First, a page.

Monthly Archives: August 2010

3 things I take home to Belgium from ASAE10

[This post was posted earlier on the ASAE-Acronym blog]

1. Associations (act) now!
I came to L.A. with practically no expectations other than the hope to learn and see how far ahead association management in the US is in contrast to Belgium. No matter how this would present itself, talking to people, listening to the speakers, the study-tour to two associations, etc. If I look back now at my trip, it surprises me to see that on the one hand there seems to be a greater awareness of the importance of associations (the Power of A) and all issues concerning thoughtful leadership, innovation, social media were omnipresent throughout the conference. But if you talk to attendees and look closer to what is really done in practice, I had the impression that what seems to be perceived as strategically important are foremost rather basic issues of association management (membership issues, dues, education programs, etc.). In that respect the meeting is not merely about how it is done, but to a certain extent about how it could or should be done more successfully.

In one of the sessions David Gammel said “The best technology for success online is what you have access to right now.” To me it seems this applies not only to technology but to all aspects of association management. Associations have to act with what knowledge and experience is at hand. As an example I refer to mobile – everybody seems to agree that mobile is becoming big, but many associations are still in the study or planning phase, looking at their first mobile version of the website, considering applications for smartphones in the future, and so on. It does somewhat cast a shadow on what I’ve been reading about association management in the US on the web, blogs, and Twitter. Nevertheless it strengthens my belief in the importance of associations and associations management.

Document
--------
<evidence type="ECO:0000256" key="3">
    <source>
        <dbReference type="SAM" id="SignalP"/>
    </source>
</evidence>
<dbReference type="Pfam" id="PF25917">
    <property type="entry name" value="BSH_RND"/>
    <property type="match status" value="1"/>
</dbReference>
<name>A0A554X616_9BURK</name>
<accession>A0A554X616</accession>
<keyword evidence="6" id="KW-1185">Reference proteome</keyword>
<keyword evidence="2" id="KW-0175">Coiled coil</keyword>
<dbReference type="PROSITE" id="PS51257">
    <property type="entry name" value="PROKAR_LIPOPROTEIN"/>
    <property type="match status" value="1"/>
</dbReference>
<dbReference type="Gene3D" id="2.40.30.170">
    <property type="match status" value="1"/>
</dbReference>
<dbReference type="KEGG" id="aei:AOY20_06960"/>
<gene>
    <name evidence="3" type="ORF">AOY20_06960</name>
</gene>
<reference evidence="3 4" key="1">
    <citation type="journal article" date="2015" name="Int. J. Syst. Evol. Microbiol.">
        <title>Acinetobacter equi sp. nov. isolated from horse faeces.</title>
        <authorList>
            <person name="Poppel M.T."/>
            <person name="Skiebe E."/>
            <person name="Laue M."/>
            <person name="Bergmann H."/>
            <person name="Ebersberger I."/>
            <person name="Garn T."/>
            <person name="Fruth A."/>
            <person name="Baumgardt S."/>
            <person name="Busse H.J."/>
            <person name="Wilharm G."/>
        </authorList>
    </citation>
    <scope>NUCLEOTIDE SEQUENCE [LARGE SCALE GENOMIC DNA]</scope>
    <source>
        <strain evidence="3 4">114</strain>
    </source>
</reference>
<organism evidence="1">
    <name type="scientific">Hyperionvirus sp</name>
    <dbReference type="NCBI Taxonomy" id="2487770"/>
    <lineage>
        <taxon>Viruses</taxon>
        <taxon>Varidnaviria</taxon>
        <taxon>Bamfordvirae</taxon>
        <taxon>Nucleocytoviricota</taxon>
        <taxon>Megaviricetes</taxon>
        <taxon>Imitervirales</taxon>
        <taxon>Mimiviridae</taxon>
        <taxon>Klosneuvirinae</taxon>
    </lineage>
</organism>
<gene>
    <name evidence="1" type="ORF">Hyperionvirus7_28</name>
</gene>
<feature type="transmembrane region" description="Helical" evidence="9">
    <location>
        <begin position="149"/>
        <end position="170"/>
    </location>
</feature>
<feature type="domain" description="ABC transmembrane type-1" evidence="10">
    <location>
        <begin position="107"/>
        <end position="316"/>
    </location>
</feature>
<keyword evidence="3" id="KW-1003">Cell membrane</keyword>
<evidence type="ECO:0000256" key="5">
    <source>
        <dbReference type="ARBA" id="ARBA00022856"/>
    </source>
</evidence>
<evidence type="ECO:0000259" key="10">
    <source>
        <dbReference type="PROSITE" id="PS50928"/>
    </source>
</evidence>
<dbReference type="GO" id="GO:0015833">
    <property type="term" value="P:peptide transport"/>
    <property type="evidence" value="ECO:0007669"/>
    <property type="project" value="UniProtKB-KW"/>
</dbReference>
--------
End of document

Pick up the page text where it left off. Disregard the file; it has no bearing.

2. Talk social media to me!
Social media is hot, or at least it is hot to say that you find it hot. Not taking into account of what my heroes like Jamie Notter, Maddie Grant, Jeff De Cagna, David Gammel are doing, I’m not convinced that associations are really into social media. Appointing a staff member social media strategist because he happens to know something about Facebook or Twitter doesn’t count. In Belgium, while talking to association executives, I avoid the term social media; I prefer to convince them of the fact that their organizations have to become more social in a sense of being connected, listening, collaborating, adding up value to create unique content–and preferably as soon as possible. Internet technology (including social network sites) has opened up so many opportunities to be in contact with the members and all sorts of stakeholders. Doing a Facebook page for an event may have direct results but is not sustainable. Future associations have to be “social” in everything they do, everywhere and all of the time.